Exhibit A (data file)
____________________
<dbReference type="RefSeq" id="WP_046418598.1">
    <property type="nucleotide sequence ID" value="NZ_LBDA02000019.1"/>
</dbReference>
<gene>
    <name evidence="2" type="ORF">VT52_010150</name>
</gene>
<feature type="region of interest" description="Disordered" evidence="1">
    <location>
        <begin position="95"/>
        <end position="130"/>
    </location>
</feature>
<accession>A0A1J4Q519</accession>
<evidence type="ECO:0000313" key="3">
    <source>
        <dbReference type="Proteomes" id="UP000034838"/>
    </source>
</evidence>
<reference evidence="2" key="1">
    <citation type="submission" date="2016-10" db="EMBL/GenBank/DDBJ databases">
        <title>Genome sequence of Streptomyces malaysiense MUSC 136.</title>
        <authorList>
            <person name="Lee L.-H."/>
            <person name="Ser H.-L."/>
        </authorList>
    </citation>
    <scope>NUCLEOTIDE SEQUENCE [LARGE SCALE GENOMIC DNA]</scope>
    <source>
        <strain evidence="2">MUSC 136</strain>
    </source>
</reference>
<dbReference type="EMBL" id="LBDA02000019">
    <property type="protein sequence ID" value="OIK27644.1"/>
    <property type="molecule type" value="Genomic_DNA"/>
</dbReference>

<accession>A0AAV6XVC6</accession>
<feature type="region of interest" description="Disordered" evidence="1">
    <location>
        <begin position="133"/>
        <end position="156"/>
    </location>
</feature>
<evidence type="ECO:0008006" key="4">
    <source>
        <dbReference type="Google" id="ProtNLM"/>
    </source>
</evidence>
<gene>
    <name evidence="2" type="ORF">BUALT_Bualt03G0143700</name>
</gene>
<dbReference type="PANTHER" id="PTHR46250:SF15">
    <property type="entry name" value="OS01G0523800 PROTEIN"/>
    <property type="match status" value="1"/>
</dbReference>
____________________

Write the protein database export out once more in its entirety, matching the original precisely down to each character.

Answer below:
<dbReference type="RefSeq" id="WP_046418598.1">
    <property type="nucleotide sequence ID" value="NZ_LBDA02000019.1"/>
</dbReference>
<gene>
    <name evidence="2" type="ORF">VT52_010150</name>
</gene>
<feature type="region of interest" description="Disordered" evidence="1">
    <location>
        <begin position="95"/>
        <end position="130"/>
    </location>
</feature>
<accession>A0A1J4Q519</accession>
<evidence type="ECO:0000313" key="3">
    <source>
        <dbReference type="Proteomes" id="UP000034838"/>
    </source>
</evidence>
<reference evidence="2" key="1">
    <citation type="submission" date="2016-10" db="EMBL/GenBank/DDBJ databases">
        <title>Genome sequence of Streptomyces malaysiense MUSC 136.</title>
        <authorList>
            <person name="Lee L.-H."/>
            <person name="Ser H.-L."/>
        </authorList>
    </citation>
    <scope>NUCLEOTIDE SEQUENCE [LARGE SCALE GENOMIC DNA]</scope>
    <source>
        <strain evidence="2">MUSC 136</strain>
    </source>
</reference>
<dbReference type="EMBL" id="LBDA02000019">
    <property type="protein sequence ID" value="OIK27644.1"/>
    <property type="molecule type" value="Genomic_DNA"/>
</dbReference>

<accession>A0AAV6XVC6</accession>
<feature type="region of interest" description="Disordered" evidence="1">
    <location>
        <begin position="133"/>
        <end position="156"/>
    </location>
</feature>
<evidence type="ECO:0008006" key="4">
    <source>
        <dbReference type="Google" id="ProtNLM"/>
    </source>
</evidence>
<gene>
    <name evidence="2" type="ORF">BUALT_Bualt03G0143700</name>
</gene>
<dbReference type="PANTHER" id="PTHR46250:SF15">
    <property type="entry name" value="OS01G0523800 PROTEIN"/>
    <property type="match status" value="1"/>
</dbReference>